How Driver's License Vision Requirements Can Affect Your Ability to Drive

How Driver's License Vision Requirements Can Affect Your Ability to Drive

How Driver's License Vision Requirements Can Affect Your Ability to Drive

No matter if you just got your driver’s license last week, or you’ve been a seasoned driver for a while, clear vision is QUAY for safe times on the road. But even if you don’t have 20/20 vision, there are definitely resources and tools to help you feel comfortable behind the wheel. Here are the deets to know about vision, driving, and driver’s license vision requirements for hitting the roads safely. We’ll also go over how you can order prescription specs from QUAY to help you drive safely with clearer vision. 

How Can Vision Challenges Impact Your Driving Ability? 

When you’re driving, clear vision is critical to keep you, other drivers, and pedestrians safe. Refractive errors can make it difficult to see what’s in front of you — farsightedness might make it challenging to see your dashboard clearly, and nearsightedness might make it hard to see signs and lights. The blurry vision and headaches associated with astigmatism can make navigating roads tricky, too. Those with depth perception issues can also have trouble parking and merging.  

Routinely checking in with an optometrist or ophthalmologist is QUAY. An annual eye exam can help your vision care providers better understand, pinpoint, and treat visual issues that may impact your driving. 

Common Vision Issues

Vision ailments are fairly widespread and influence how people navigate the roads. Below are a few of the most common eye issues out there. 

  • Nearsightedness or farsightedness: When the eye isn’t perfectly shaped, the light fails to focus correctly on the retina. Nearsightedness is when it’s difficult to see from afar, and farsightedness is when it’s difficult to see up close. In both cases, many people use prescription lenses as corrective measures. 

  • Astigmatism: When the eye isn’t perfectly curved, people may experience astigmatism that results in blurred and double vision. Again, eyeglass prescriptions commonly account for astigmatism — you can drive with double vision as long as you can correct and control it. 

  • Presbyopia: After age 40, many people find it increasingly hard to focus on near objects. Readers and progressive lenses are options for this condition.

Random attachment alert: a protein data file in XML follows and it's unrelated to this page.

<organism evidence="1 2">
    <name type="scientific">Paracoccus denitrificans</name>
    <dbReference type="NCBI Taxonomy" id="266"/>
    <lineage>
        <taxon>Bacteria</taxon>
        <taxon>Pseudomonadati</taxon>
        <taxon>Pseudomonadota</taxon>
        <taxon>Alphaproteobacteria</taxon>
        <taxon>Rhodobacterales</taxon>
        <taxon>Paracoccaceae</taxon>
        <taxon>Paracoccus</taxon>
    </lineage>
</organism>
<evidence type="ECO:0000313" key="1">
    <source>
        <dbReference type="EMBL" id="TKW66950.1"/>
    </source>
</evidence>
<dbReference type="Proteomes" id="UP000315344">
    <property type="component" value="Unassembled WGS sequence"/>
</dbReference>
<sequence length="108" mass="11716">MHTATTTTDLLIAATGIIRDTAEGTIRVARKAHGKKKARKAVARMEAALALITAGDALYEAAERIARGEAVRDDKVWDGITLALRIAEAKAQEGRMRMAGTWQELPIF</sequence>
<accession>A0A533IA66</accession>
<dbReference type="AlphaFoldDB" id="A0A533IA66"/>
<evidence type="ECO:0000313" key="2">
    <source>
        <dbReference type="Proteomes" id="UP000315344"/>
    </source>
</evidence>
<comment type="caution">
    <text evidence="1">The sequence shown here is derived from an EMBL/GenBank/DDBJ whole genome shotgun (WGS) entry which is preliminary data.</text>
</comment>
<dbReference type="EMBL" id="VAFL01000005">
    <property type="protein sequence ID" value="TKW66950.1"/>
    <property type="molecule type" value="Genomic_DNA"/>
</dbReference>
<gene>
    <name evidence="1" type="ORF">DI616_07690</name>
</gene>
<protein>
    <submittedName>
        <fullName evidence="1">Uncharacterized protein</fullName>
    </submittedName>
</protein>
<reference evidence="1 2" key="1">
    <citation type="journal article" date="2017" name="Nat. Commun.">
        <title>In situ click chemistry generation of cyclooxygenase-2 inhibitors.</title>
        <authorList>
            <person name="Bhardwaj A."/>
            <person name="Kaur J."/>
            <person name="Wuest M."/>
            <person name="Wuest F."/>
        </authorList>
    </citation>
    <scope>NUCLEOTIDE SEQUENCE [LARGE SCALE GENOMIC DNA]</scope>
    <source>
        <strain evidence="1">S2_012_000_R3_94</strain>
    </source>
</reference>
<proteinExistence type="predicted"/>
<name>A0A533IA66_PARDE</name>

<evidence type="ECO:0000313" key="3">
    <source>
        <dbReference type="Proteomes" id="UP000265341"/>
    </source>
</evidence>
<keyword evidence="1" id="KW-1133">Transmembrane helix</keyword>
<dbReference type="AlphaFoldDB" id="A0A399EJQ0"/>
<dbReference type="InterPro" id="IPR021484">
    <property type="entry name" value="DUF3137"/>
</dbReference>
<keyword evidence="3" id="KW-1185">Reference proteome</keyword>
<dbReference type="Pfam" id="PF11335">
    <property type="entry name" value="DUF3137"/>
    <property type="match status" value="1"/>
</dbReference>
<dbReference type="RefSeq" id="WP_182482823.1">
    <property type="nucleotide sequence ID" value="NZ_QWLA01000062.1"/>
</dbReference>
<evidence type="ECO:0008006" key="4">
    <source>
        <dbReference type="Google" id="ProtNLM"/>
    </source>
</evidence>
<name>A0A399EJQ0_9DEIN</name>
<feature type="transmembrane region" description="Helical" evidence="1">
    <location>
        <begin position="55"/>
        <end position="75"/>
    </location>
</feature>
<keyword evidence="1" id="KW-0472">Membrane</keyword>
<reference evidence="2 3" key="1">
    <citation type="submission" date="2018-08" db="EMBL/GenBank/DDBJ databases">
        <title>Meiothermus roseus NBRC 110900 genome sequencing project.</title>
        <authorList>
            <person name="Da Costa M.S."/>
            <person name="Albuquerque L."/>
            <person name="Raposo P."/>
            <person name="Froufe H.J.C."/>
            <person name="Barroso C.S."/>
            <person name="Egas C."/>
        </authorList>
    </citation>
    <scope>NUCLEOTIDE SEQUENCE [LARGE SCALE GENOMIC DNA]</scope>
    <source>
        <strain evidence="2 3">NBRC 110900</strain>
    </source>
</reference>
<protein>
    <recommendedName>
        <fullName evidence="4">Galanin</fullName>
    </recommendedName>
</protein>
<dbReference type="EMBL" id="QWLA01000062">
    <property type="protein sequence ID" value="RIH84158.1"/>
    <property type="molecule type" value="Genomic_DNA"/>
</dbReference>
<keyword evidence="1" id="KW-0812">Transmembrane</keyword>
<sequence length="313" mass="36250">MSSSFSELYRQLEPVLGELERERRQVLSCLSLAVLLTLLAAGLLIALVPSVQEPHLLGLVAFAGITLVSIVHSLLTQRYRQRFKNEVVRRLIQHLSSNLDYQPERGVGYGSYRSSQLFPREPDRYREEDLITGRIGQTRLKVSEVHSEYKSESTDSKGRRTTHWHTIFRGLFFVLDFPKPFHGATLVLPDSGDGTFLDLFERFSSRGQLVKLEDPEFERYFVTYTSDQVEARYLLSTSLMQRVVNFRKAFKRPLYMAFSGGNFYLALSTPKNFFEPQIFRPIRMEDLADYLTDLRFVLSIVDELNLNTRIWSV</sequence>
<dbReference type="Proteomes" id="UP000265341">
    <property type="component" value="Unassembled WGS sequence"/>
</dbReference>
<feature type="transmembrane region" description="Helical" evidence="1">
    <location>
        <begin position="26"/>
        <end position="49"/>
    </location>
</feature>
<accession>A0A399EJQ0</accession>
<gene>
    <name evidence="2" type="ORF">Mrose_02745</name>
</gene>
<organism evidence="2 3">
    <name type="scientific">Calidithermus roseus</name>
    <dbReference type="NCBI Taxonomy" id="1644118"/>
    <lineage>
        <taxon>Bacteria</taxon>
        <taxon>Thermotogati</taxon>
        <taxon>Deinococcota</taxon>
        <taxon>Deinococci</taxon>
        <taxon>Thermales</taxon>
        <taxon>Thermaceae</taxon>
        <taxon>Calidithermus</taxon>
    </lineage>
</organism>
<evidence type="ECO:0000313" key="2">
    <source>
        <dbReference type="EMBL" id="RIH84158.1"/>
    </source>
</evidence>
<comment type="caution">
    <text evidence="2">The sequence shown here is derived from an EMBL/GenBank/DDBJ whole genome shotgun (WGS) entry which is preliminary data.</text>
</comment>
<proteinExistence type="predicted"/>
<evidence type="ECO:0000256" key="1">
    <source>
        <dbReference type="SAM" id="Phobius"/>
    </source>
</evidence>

• Macular degeneration: As some people age, they may experience a breakdown in the macula, or the central part of the retina, which leads to blurry or worsening vision. Treatments to slow down or manage macular degeneration include laser therapies, medications, and vision aids. 

  • Glaucoma: Correlated with increased eye pressure, glaucoma is when the optic nerve experiences damage. It’s a leading cause of blindness among seniors, but it can be slowed down with prescription eye drop medication to prevent vision loss. 

Driving at Night

Driving at night can be challenging even for those without visual challenges. Objects appear darker at night, so you should drive in well-lit areas and skip those dimming sunglasses. Astigmatism can especially lead to night vision issues while you're behind the wheel. It can contribute to vision blur, which can mean glaring lights and halos around streetlights and car lights at night. If you have corrective lenses, make sure to wear them so that you can see clearly at night. 

A female model posing inside a car wearing a black outfit with QUAY ON THE FLY tortoise sunglasses

What Can I Do To Improve My Driving With My Vision Challenges?

If you experience vision challenges while driving, consult your eye care provider for a diagnosis and your corrective options. As refractive errors are the most common vision issues, you may get an eyeglasses prescription after an eye exam. Depending on your visual challenges, your doctor may also discuss options for contact lenses, corrective eye surgery, medication, or other treatments.